In December 2020, the Hayabusa2 spacecraft brought back to Earth 5.4 grams of samples from the primitive asteroid Ryugu. These grains were collected in two locations, with one collection after an artificial impact that excavated subsurface material. The entire collection is being analysed at JAXA’s Curation Facility (Sagamihara, Japan), under a controlled atmosphere to prevent contamination of the samples by the terrestrial atmosphere.
Infrared spectra of anhydrous grains from the carbonaceous asteroid Ryugu indicate a connection between one of the reservoirs from which Ryugu's parent body originated and the reservoirs that formed comets and primitive asteroids in the outer protoplanetary disk.
A new study, based on spectral data from the MicrOmega instrument on the samples brought back from the Ryugu asteroid by the JAXA mission Hayabusa2, helped to characterize and map different types of carbonate minerals within the samples, revealing precious information about the early Solar System.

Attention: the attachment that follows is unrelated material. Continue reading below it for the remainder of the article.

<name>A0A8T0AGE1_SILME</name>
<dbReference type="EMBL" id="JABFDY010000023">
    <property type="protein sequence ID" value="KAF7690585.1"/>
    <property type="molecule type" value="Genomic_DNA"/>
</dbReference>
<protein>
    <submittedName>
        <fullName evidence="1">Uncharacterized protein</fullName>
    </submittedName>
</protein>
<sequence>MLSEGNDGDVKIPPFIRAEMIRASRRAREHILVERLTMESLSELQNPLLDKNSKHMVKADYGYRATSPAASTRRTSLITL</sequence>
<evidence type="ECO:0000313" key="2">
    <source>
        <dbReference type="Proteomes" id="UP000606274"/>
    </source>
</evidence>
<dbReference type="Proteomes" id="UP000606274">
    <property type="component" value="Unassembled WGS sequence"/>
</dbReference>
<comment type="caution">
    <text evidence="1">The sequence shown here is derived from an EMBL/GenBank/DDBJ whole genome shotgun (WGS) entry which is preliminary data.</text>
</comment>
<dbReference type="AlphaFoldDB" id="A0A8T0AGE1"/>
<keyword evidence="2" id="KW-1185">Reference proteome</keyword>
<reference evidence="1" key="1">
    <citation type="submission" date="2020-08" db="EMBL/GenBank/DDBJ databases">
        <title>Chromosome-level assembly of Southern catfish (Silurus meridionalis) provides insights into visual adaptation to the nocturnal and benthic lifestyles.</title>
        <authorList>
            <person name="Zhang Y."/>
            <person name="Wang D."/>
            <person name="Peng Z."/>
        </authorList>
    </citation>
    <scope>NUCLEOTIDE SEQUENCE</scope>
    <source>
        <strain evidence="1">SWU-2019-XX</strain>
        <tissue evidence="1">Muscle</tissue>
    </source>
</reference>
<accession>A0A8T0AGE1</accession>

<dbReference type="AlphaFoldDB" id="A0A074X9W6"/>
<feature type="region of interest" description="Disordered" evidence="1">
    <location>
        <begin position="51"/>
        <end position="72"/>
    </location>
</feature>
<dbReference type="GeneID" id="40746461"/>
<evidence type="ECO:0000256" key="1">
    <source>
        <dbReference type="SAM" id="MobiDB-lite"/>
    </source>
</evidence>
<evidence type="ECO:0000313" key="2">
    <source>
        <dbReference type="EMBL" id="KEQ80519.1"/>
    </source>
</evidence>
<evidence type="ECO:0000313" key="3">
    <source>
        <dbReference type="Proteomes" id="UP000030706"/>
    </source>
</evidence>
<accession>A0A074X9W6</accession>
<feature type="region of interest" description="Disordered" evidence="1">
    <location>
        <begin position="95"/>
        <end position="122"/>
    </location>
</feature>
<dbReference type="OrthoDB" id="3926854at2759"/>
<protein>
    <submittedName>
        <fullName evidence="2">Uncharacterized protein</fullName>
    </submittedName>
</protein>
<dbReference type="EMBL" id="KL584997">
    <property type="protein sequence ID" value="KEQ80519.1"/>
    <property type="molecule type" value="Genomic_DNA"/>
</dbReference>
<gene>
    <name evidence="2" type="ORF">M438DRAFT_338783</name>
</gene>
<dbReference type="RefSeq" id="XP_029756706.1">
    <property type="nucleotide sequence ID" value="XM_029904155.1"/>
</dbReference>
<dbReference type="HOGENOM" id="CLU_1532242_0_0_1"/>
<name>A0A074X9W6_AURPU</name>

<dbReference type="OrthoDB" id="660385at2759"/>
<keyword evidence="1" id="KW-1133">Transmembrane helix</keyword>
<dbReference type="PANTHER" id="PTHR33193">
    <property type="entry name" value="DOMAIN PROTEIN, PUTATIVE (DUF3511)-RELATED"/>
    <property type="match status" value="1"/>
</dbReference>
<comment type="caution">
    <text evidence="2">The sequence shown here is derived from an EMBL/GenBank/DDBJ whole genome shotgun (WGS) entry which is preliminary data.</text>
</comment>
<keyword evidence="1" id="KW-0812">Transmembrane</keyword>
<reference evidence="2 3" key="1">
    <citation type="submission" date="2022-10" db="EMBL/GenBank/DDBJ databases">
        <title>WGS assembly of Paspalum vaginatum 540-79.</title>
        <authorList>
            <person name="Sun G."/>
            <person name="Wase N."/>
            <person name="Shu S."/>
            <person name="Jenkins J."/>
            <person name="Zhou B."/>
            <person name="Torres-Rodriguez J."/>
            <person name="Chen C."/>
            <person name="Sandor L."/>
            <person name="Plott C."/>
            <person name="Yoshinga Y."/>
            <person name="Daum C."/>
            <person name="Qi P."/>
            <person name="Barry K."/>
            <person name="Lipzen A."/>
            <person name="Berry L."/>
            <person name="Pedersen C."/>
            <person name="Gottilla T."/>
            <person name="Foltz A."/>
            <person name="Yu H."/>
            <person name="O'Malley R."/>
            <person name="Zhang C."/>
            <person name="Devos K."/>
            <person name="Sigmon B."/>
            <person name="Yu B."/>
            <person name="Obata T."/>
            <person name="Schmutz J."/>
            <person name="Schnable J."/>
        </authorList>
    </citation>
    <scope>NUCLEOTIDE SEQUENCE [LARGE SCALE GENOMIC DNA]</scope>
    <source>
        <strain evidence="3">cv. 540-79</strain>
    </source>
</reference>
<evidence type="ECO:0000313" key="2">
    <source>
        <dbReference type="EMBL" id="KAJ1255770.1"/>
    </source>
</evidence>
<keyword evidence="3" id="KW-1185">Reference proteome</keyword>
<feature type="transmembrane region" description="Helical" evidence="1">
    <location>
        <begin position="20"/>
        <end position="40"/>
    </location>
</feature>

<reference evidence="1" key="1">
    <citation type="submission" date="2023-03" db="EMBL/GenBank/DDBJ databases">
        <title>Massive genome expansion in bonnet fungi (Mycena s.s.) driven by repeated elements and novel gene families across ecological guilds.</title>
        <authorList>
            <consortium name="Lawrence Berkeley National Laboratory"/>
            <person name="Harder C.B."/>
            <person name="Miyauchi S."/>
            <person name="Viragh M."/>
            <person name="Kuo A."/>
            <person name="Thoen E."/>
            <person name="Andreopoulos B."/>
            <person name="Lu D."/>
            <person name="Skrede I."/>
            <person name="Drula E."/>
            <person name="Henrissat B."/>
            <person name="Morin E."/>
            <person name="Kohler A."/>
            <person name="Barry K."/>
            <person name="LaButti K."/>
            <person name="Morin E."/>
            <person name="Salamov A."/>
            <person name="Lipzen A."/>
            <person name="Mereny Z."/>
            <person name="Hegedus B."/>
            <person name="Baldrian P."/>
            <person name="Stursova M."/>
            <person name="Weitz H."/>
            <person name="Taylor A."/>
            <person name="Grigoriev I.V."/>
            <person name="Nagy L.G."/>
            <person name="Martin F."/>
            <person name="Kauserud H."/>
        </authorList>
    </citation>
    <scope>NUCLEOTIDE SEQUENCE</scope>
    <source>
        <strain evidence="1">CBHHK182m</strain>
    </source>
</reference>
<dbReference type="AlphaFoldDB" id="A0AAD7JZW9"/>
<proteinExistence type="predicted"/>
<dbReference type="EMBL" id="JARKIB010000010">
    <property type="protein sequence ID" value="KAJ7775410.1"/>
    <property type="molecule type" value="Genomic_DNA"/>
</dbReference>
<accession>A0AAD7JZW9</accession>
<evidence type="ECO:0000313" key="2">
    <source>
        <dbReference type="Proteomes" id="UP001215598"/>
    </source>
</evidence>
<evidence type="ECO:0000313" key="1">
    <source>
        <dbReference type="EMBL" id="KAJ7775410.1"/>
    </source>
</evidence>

The Japanese Hayabusa2 mission (JAXA) has brought back samples from the carbonaceous primitive asteroid Ryugu. Thanks to the analyses of these samples by an international group led by Prof. Tomoki Nakamura (Tohoku Univ., Japan), it is possible to propose a scenario retracing the history of Ryugu, including its formation after the fragmentation of its parent asteroid.
Water-rock interactions are essential in the formation of planets, especially that of the Earth. In fact, the origin of water in solar system objects has always been extensively studied. The isotopic composition of the hydrogen and oxygen atoms that compose the water molecule is in particular a key tracer of its sources. The hydrogen isotopic composition of the water of telluric planetary objects is intermediate between that of interstellar water very rich in deuterium and that of hydrogen gas depleted in deuterium by nuclear reactions in stars.